Asian equities: Haitong proves a false dawn
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Asian equities: Haitong proves a false dawn

Chinese broker’s Hong Kong listing fails to revitalize the market.

The fears of ECM bankers across Asia were realized when shares in Haitong Securities were flat after their stock market debut. It was the last thing the market needed. If the second-largest Chinese brokerage had posted a decent first day pop, or even ended in solid positive territory, the ailing primary equity capital markets of the region might well have burst into life.

Instead, its opening-day performance served to underline the uncertainty dogging the market. If other companies were looking for encouragement to push the button on their own offerings, they did not get it.

Haitong’s $1.7 billion deal was the first large IPO to hit the Hong Kong market in months. It had already delayed its offering once, amid concerns about market conditions late last year. However, after much pondering, the company and its bookrunners decided the time was right.

Shares in the company ended their first day of trading on the Hang Seng index down 0.2%.

Bankers on the deal, while not expecting the stock to soar, were hoping for a decent opening, pricing the deal realistically and giving the market a shot in the arm as a result. Now they must be wondering if they leaped too soon.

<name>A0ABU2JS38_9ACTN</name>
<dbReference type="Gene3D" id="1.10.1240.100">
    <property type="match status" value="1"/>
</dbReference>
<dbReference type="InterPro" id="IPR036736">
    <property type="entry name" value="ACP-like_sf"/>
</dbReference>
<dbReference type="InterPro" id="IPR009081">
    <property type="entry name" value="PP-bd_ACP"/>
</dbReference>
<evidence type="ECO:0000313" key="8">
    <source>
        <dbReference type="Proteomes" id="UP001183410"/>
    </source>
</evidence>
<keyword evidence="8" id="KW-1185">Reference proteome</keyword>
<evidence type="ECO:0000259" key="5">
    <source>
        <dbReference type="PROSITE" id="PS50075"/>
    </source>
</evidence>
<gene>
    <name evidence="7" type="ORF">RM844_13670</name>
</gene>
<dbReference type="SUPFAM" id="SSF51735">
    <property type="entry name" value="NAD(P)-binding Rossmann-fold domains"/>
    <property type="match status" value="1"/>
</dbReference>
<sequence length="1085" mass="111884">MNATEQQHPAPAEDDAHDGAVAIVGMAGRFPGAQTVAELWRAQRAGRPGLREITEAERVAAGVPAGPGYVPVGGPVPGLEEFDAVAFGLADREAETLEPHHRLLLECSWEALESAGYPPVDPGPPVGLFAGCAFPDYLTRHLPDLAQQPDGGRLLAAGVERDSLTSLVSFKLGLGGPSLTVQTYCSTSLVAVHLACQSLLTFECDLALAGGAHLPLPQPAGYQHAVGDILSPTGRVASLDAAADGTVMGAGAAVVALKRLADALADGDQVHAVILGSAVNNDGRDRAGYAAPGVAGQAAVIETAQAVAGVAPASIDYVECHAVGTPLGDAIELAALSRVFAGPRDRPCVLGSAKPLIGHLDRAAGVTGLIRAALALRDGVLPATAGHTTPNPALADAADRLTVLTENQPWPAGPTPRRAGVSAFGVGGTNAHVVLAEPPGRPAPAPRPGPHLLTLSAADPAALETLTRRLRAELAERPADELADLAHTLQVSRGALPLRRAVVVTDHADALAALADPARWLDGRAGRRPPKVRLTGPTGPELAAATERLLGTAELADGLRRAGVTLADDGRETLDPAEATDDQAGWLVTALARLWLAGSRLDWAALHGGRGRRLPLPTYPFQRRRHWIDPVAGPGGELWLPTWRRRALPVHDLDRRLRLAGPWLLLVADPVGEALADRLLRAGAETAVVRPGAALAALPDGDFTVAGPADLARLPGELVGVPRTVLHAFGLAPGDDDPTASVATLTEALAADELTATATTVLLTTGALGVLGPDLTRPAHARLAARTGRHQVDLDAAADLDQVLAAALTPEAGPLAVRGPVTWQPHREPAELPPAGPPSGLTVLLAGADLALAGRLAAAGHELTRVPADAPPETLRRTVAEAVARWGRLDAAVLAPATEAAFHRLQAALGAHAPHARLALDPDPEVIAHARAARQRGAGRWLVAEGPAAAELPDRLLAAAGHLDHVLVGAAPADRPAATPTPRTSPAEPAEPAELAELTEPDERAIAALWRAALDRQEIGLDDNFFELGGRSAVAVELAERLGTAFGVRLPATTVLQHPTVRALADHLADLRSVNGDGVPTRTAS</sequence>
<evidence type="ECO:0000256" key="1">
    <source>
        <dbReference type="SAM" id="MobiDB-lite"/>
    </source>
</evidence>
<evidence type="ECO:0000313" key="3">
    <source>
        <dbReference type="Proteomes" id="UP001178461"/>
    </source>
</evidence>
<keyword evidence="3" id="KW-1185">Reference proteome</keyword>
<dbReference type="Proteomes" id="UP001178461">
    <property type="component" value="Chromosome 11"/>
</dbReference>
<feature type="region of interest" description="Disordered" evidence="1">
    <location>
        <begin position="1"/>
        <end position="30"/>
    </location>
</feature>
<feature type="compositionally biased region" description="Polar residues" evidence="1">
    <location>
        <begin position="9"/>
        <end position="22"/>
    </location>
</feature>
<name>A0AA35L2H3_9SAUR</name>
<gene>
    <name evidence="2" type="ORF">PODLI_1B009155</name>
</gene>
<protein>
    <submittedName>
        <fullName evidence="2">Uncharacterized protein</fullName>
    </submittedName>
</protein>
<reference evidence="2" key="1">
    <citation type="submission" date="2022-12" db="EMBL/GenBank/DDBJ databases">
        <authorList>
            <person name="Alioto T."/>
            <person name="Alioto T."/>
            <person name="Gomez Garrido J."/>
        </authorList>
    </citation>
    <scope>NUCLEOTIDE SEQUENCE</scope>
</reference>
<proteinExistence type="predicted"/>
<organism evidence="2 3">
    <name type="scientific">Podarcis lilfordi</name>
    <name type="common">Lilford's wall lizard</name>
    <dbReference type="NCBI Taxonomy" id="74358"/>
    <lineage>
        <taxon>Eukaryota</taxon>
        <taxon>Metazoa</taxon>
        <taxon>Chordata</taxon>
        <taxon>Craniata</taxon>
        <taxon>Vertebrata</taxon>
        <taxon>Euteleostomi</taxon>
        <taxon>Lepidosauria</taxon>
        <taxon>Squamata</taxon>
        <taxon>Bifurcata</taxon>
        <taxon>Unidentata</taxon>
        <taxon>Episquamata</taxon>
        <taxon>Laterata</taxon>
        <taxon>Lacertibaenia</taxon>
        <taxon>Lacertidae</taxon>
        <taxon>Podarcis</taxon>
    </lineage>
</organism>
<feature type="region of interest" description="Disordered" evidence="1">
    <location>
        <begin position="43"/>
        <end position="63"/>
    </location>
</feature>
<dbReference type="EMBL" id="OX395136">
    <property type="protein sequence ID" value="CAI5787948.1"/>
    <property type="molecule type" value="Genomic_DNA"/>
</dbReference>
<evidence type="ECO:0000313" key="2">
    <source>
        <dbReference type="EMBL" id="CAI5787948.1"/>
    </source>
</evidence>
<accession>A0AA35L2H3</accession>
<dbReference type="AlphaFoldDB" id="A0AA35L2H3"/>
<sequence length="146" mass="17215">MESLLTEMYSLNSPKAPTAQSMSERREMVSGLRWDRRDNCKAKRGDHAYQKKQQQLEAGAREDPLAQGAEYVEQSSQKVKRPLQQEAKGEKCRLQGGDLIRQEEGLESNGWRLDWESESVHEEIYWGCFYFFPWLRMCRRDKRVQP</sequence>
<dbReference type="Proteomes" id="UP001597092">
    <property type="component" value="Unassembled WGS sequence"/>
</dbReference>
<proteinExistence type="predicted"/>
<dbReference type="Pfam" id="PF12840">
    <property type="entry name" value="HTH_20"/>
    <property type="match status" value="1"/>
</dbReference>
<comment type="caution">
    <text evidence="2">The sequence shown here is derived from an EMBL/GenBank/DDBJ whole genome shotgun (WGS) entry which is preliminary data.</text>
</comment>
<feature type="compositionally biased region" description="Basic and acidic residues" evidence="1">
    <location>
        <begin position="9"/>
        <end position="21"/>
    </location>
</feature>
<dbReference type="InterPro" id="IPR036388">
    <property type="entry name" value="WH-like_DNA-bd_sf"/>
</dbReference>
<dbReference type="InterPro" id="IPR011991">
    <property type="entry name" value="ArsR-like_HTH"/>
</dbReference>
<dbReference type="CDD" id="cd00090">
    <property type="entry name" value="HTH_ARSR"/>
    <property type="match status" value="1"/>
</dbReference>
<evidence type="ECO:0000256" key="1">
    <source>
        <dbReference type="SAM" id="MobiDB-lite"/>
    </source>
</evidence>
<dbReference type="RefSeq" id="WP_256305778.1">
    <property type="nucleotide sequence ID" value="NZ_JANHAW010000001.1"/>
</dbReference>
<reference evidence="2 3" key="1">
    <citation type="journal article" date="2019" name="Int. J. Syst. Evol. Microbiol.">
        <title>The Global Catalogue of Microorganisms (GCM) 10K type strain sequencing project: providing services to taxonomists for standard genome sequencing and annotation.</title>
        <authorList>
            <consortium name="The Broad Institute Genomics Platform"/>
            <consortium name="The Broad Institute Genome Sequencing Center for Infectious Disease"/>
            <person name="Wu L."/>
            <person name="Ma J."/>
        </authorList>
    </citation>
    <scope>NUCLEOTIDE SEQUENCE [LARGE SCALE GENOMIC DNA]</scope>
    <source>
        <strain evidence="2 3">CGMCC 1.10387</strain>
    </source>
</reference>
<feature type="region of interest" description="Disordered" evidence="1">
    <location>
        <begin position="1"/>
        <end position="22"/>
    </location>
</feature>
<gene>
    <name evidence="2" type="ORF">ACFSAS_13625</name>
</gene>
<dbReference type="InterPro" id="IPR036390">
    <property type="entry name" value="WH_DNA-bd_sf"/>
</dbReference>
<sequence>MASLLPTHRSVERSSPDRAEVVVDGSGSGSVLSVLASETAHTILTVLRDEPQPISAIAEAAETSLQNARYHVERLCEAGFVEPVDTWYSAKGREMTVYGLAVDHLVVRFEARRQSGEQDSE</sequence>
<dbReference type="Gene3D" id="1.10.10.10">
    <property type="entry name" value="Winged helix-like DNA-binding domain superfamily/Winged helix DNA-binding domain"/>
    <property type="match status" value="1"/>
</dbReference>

With ECM revenues so crucial to the fortunes of banks in the region, the pressure is now on to unblock the pipeline of deals that are waiting for the right conditions to come to market. It is clear that now is not that time. Given the crisis in the eurozone and worries over Chinese growth and succession of power at the forefront of the minds of investors, it could be some time before volatility in the equity markets abates.

Regulators in Hong Kong are also preparing to force banks to do more rigorous due diligence on companies for which they are acting as sponsors, which could add to their woes. A report from the Securities and Futures Commission last year said it had "identified certain deficiencies in the work carried out by some sponsors, as well as some inadequacies in their internal systems and control". Some bankers have expressed concern over what the SFC might have planned for them.

Haitong’s opening-day performance falls short of being a disaster for the market, but as the highest-profile recent indicator of investor sentiment it does suggest that a new phase of growth in the ECM markets of Asia remains some way off.

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